Sophie Littlefield’s Garden of Stones tells the story of 14-year-old Lucy Takeda and her mother, Miyako, Los Angeles residents who are rounded up after Pearl Harbor and sent to the Manzanar internment camp with thousands of other Americans of Japanese ancestry. “I was traveling in the California desert with a friend when she casually mentioned learning about Manzanar while in grade school in California,” says Littlefield, adding, “I’d never learned about internment and found the subject both fascinating and horrifying—perfect fodder for fiction.” Here, the author (l.) interviews the narrator of Garden of Stones, Emily Woo Zeller.
SL: You’re a dancer in addition to being a voice artist. I always think of dancers as slight and [narrators having] prodigious voices and big solid frames to support outsize lungs. Have you done any voice training?
EWZ: I have done vocal training, both as a singer and as an actor. It helps that I come from a movement background because the instrument is the body and having the practice of cultivating physical awareness helps with the emoting and grounding necessary in voice-over work. I have a medium frame, not sure if that makes much of a difference for me!
You also did the audiobook for Kimi Cunningham Grant’s Silver Like Dust, a nonfiction account of Japanese internment. What was it like to work on two different stories about the same troubling era?
While the subject is certainly troubling, I appreciate that there is literature about Japanese internment (and fiction, no less!), which is hopefully an indication of a general movement beyond awareness and toward processing of the sad state of affairs that was Japanese internment in California during World War II. This was actually the third work of fiction that I’ve narrated on the subject. The second was a young adult novel called Journey Home by Yoshiko Uchida.
What was the greatest challenge in working on Garden of Stones?
The darkness of the subject matter was the greatest challenge, but that’s certainly not a bad thing! It’s like going to watch a great film that might leave you a bit somber because of its rough subject matter but the ride was so good, it was worth it!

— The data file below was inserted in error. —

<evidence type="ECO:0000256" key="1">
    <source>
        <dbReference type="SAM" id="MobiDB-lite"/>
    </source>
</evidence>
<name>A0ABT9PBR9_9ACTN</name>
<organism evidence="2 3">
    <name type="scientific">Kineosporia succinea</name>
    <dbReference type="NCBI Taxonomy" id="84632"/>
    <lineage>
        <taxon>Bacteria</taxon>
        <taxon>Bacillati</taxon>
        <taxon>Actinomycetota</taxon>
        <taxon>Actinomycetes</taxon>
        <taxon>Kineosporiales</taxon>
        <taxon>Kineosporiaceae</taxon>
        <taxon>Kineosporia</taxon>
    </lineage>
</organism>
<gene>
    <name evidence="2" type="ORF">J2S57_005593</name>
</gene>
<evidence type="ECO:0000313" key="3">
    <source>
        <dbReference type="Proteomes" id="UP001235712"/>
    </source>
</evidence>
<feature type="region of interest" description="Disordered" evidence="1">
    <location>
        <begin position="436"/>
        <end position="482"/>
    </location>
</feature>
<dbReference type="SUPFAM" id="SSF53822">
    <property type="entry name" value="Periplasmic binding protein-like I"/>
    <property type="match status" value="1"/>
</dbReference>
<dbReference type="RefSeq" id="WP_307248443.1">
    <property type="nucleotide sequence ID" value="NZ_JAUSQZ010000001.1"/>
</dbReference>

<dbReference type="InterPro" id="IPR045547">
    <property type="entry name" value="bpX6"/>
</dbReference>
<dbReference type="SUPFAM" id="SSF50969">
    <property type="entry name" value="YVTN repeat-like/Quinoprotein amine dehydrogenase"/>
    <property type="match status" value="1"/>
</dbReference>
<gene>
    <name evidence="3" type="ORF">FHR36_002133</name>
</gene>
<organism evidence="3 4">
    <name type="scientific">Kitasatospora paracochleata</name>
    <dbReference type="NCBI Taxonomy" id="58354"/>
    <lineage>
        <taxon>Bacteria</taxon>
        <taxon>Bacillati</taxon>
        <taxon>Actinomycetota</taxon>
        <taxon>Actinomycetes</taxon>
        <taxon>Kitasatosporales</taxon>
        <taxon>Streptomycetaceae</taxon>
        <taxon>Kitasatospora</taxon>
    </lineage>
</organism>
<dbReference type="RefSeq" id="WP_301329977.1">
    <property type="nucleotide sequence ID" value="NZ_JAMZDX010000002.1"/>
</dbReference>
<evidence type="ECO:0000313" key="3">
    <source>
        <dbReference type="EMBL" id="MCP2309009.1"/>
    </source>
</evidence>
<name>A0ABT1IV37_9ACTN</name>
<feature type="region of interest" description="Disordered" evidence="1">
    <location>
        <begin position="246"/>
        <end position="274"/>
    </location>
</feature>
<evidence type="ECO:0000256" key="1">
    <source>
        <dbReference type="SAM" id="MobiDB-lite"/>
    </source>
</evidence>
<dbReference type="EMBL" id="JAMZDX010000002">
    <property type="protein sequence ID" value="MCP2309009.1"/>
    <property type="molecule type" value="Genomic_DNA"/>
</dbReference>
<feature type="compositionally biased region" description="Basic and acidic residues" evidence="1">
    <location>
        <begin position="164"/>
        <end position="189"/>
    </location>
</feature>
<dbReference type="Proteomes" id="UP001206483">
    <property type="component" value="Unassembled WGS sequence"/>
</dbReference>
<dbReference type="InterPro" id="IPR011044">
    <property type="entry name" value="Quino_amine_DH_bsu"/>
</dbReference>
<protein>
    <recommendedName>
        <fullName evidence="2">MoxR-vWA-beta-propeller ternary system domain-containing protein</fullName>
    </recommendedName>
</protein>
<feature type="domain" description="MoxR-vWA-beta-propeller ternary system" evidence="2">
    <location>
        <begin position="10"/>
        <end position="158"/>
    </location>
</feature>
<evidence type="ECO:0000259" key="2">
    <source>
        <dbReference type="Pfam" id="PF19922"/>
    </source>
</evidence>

I’m amazed at how well you do male voices, especially adolescents, in some of your fiction projects including the voice of Jesse Katonada in Garden of Stones. I would think that would be the biggest challenge for an adult woman. How do you prepare to “be” characters so different from yourself?
Practice. My first recording jobs were dubbing for anime television and film in Hong Kong. There are a lot of teenage characters in anime, and women are almost always asked to voice males under the age of 15.
How has the audiobook boom affected your job? Are there more projects to choose among?
It’s wonderful. Yes, there are more projects available. Narrating is certainly not for everyone, but, boy, do I love it, and I am very happy to keep doing it. There are also more narrators, which means perhaps more competition but certainly more variety in style and possibilities for the industry as a whole.
Your projects range from mystery to a collection of sex diaries to a “field guide to subversive spirits.” Is your own reading taste just as diverse?
Yes. A well-written book is worth the reading, no matter what the genre!
Forgive my fangirl moment, but—Mary Roach’s Gulp! Was working on that a lot of fun?
Oh, my goodness, yes. Her writing is highly digestible, forgive the pun, and accessible. It was incredibly interesting and the is humor right up my alley. Very fun to read!